Neither Adam nor Eve sinned because of a love for money. Eve simply wanted to eat the forbidden fruit as food and to gain knowledge so she could be like God (Genesis 3:6). The Bible does not explicitly say why Adam sinned, only that he was condemned because he listened to the voice of his wife and ate fruit from the forbidden tree (Genesis 3:17).
It is clearly inaccurate to say,
“Money is the root of all evil.”
Genesis 4 reveals the extreme discontent of Cain (Adam and Eve’s first child) because God rejected his offering the fruit of his labor instead of the blood of a lamb as God had commanded. Rather than repenting, Cain rejected God and angrily shed the blood of his righteous brother Abel. Again, money had nothing to do with this evil act.
As can be seen in these examples, money had nothing to do with the origin of evil, so it is clearly inaccurate to say, “money is the root of all evil.” Instead, the root of all evil appears to originate in pride, discontent, and a lust for more.
So, money is not the problem. The problem is with our attitude toward money. Avarice, greed, and the love of money originate out of discontent with what we have, coveting what others have, and pride that thinks we deserve more. This follows the pattern of evil’s origin as described above.
Money itself is not the root of all evil, but an inordinate lust to get more of it spawns many evil thoughts, intentions, and actions. Greed and avarice motivate many to wicked ways and the idolatrous worship of money.
Proper interpretation requires that we consider the Biblical context in which a passage occurs, so let’s look at the verses which precede the source of this famous quote.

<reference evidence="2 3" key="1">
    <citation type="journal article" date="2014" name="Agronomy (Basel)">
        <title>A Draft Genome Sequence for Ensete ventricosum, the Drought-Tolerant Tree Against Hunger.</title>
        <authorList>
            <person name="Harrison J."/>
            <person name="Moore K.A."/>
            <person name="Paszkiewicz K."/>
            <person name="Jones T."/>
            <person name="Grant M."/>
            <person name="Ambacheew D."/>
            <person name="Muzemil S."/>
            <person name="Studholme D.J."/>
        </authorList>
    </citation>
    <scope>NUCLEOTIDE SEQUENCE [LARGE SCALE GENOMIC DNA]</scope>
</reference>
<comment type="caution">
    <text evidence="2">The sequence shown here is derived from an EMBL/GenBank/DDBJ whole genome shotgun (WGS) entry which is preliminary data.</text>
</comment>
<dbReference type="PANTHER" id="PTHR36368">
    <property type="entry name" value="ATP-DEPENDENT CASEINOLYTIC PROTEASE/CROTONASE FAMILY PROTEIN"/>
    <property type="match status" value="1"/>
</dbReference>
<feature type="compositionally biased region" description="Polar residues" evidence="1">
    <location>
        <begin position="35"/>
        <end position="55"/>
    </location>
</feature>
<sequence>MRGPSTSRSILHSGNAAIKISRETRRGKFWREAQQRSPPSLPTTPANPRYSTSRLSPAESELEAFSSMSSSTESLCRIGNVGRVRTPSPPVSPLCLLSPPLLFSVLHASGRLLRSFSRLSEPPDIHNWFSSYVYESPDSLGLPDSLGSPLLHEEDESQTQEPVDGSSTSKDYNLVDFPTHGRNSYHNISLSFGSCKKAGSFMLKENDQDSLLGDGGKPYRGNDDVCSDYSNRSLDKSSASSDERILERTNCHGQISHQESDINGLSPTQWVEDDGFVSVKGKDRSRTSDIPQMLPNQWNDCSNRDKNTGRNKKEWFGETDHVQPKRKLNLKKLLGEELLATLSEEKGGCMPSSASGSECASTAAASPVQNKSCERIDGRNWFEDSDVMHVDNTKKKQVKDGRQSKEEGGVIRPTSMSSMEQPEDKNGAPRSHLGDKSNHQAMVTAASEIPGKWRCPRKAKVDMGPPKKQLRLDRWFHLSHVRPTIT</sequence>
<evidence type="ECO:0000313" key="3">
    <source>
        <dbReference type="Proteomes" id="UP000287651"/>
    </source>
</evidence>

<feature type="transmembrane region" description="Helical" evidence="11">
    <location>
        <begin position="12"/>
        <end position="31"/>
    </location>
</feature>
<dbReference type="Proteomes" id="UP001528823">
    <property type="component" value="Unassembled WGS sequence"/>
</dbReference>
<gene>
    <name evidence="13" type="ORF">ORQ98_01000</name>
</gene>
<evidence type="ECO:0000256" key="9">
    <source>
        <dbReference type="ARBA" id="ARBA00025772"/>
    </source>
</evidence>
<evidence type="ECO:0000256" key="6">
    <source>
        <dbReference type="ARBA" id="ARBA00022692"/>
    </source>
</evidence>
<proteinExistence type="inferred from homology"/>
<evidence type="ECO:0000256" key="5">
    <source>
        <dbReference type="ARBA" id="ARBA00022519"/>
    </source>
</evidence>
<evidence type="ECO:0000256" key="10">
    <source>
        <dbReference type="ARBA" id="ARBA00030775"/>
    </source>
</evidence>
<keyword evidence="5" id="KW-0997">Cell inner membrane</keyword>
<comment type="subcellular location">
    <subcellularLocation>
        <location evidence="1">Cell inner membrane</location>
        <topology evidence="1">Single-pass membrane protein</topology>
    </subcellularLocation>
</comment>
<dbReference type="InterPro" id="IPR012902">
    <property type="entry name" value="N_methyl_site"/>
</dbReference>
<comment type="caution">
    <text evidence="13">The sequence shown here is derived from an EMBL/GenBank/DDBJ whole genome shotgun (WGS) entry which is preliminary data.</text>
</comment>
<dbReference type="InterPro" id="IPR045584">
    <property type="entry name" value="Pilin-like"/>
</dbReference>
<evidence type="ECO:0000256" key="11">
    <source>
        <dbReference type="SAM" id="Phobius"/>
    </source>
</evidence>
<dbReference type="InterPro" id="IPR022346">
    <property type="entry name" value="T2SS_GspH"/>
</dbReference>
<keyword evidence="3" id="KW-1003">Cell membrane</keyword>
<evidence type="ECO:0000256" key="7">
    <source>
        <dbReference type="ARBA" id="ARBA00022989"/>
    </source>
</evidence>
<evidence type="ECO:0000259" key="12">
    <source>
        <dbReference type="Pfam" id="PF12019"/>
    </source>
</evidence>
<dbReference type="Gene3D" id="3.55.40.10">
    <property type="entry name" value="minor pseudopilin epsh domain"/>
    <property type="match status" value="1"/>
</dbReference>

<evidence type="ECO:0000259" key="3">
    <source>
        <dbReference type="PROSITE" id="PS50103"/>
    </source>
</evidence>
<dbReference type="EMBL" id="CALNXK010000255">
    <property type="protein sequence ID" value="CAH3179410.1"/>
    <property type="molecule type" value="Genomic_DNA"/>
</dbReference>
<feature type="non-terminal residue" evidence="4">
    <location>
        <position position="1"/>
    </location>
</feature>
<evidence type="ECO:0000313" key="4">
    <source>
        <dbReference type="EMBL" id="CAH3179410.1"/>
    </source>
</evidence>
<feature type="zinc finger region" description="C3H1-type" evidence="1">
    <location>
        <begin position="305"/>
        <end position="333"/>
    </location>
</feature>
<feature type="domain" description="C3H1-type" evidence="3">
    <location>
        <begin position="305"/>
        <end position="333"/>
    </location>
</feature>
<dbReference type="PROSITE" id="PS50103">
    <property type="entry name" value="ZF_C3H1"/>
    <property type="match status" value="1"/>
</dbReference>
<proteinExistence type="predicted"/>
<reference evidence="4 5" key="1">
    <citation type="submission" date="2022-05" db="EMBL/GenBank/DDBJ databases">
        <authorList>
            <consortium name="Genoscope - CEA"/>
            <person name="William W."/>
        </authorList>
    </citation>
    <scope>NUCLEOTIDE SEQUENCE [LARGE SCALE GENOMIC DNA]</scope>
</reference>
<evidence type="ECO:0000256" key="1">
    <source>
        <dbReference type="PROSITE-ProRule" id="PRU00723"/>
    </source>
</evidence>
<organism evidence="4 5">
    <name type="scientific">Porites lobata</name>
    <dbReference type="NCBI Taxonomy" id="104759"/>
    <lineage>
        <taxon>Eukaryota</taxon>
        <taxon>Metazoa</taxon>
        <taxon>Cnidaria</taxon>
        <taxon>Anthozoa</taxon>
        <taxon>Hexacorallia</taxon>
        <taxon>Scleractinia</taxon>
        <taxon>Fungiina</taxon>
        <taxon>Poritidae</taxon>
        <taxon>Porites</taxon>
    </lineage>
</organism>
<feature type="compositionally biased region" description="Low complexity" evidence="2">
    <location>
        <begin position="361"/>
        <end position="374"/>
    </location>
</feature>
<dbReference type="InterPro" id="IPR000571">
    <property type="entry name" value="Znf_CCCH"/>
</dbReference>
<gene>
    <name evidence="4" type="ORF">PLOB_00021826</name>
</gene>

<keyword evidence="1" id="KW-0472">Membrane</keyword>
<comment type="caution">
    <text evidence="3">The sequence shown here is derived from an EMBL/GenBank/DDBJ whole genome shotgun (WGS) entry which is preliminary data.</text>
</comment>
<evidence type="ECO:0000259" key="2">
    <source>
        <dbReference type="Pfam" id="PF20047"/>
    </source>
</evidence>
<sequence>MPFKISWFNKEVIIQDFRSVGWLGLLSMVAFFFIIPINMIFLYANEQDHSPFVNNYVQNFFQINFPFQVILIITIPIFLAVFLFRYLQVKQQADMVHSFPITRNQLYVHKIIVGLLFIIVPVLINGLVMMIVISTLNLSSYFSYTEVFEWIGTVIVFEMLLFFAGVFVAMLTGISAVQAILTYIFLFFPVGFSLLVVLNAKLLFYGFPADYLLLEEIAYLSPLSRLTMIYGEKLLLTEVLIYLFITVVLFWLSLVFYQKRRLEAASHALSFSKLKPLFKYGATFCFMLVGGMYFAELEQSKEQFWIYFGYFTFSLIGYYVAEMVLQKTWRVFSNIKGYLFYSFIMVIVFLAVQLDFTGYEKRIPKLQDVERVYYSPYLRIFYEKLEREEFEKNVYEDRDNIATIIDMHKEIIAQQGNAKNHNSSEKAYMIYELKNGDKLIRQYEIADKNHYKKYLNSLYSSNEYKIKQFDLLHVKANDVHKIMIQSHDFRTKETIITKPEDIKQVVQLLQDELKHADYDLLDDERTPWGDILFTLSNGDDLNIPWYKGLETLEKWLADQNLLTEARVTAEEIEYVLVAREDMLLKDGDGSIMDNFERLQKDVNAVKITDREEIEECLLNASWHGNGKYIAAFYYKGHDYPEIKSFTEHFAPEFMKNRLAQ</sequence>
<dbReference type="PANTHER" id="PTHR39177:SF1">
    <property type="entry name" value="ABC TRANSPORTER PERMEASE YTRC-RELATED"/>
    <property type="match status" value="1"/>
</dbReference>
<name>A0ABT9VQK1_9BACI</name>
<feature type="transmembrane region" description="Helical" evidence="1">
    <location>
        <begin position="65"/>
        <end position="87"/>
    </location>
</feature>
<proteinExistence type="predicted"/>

The context preceding this passage (1 Timothy 6:6-8) stresses the importance of our attitude toward the things of this world. Specifically, we must be content with what we have. We should not strive to amass material goods or wealth in this world because we cannot take it with us when we leave.
Discontent with what God has given us is an enemy of godliness. We are instructed to be content as long as we have food to eat and clothes to wear.
The immediate context of our quote is a warning against discontent, and the damage that lusting after riches can bring.
“They that will be rich” refers to people who make getting rich a goal in of itself, because they have a lust for money and “the things of the world” (1 John 2:15-17) it can buy.
There is nothing intrinsically wrong with money, wealth or riches
It should be noted here that there is nothing wrong with being rich. Proverbs teaches that prosperity is a natural result of wisdom, diligence, hard work, giving, and trusting God.
There is nothing intrinsically wrong with money, wealth or riches. The problem comes when there is a greedy heart attitude that lusts for money and “the things of this world” (1 John 2:15-17), which is a form of idolatry. Chasing money just to be rich often leads to ruin and has caused many to err from the faith.
During the Sermon on the Mount, Jesus commanded us not to lay up for ourselves treasures on earth, but rather to lay our treasures up in heaven because “where your treasure is, there your heart will be also” (Matthew 6:19-21). No one can serve two masters. So, don’t let “the love of money” come between you and God.
Don’t let “the love of money” come between you and God
Jesus continued His message on the mount, saying not to worry about the physical necessities of life as the Gentiles do. Instead, we are to trust our Heavenly Father to take care of us and provide what we need. (Matthew 6:25-34)
Rather than chasing after money and the things of the world, Christians are commanded to seek God’s kingdom and righteousness first. Jesus promised that God will give us all we need if we just keep Him first. (Matthew 6:33)